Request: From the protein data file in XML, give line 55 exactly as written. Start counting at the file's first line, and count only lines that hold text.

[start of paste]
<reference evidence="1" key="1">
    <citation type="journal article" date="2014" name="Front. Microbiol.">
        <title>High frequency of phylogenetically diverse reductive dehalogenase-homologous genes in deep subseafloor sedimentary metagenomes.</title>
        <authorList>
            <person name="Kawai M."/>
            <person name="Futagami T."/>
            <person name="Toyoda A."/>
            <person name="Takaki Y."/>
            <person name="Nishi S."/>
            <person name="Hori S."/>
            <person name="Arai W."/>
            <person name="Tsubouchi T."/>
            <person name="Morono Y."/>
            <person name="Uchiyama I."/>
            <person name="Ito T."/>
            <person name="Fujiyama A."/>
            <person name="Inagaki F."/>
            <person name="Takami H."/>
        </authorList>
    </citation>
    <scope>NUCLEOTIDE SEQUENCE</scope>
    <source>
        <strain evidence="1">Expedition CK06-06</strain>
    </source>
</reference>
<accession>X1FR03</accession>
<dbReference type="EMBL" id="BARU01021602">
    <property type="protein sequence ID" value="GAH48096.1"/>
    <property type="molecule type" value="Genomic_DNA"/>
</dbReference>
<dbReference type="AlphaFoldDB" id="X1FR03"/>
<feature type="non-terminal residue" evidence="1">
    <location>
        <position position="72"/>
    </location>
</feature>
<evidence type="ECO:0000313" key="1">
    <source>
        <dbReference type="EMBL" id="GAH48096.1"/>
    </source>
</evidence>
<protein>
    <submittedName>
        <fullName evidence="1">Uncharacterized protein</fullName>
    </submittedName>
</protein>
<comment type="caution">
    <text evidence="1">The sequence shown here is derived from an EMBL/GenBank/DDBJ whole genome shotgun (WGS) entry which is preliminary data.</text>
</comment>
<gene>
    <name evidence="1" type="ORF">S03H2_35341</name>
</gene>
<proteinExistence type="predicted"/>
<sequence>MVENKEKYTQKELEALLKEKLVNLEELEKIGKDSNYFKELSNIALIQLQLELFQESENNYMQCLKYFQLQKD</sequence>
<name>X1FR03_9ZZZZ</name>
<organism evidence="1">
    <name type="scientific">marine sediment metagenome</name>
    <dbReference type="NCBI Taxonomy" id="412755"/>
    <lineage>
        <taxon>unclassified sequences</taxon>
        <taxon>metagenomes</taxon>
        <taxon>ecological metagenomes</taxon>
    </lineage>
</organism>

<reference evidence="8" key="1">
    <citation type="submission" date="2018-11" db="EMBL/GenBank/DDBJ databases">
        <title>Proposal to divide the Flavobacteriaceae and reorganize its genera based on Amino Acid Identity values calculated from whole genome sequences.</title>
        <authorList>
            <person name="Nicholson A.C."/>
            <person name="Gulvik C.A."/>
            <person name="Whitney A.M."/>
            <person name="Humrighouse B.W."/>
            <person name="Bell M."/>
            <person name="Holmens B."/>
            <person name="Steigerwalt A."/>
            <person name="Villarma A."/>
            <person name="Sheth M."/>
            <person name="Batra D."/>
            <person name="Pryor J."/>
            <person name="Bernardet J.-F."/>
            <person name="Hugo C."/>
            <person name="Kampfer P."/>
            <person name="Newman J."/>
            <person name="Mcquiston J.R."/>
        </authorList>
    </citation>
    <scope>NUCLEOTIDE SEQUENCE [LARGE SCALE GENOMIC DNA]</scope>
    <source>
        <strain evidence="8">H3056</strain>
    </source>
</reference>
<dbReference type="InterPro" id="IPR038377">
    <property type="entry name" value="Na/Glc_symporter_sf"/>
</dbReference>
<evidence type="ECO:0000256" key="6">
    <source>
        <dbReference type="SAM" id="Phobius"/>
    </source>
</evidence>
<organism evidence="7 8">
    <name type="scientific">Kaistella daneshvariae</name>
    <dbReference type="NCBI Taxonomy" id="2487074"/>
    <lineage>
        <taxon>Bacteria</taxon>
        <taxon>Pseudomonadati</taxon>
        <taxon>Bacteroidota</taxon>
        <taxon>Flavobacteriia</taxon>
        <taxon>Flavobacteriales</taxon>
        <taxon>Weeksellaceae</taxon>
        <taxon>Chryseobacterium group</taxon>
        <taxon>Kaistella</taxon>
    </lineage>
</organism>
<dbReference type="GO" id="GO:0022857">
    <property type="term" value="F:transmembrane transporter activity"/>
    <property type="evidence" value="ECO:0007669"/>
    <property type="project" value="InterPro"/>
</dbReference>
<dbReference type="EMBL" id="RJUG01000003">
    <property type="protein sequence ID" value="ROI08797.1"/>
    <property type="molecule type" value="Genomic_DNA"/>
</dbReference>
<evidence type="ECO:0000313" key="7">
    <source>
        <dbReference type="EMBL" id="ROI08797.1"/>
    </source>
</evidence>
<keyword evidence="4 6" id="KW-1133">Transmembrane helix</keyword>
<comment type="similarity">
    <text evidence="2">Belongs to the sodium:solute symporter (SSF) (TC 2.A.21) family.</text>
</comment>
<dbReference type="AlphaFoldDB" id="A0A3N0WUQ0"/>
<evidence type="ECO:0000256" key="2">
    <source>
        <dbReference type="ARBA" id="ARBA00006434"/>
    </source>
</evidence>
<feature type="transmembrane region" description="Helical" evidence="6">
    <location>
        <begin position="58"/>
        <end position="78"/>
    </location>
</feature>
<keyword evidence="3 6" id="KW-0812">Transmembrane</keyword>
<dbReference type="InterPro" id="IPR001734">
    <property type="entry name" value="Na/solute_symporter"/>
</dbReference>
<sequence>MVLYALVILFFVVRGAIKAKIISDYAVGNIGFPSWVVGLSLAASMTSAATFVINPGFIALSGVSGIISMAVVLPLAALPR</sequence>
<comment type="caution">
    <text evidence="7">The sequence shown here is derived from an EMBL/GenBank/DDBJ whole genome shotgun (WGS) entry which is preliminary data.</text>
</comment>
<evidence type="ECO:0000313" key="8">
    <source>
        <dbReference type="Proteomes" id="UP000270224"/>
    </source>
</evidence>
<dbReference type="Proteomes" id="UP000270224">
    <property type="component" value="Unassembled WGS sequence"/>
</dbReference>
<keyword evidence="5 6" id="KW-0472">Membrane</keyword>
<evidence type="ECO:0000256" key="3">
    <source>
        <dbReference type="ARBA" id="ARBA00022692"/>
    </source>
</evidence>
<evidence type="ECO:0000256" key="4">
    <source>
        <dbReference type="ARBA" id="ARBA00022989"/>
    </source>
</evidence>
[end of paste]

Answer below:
<name>X1FR03_9ZZZZ</name>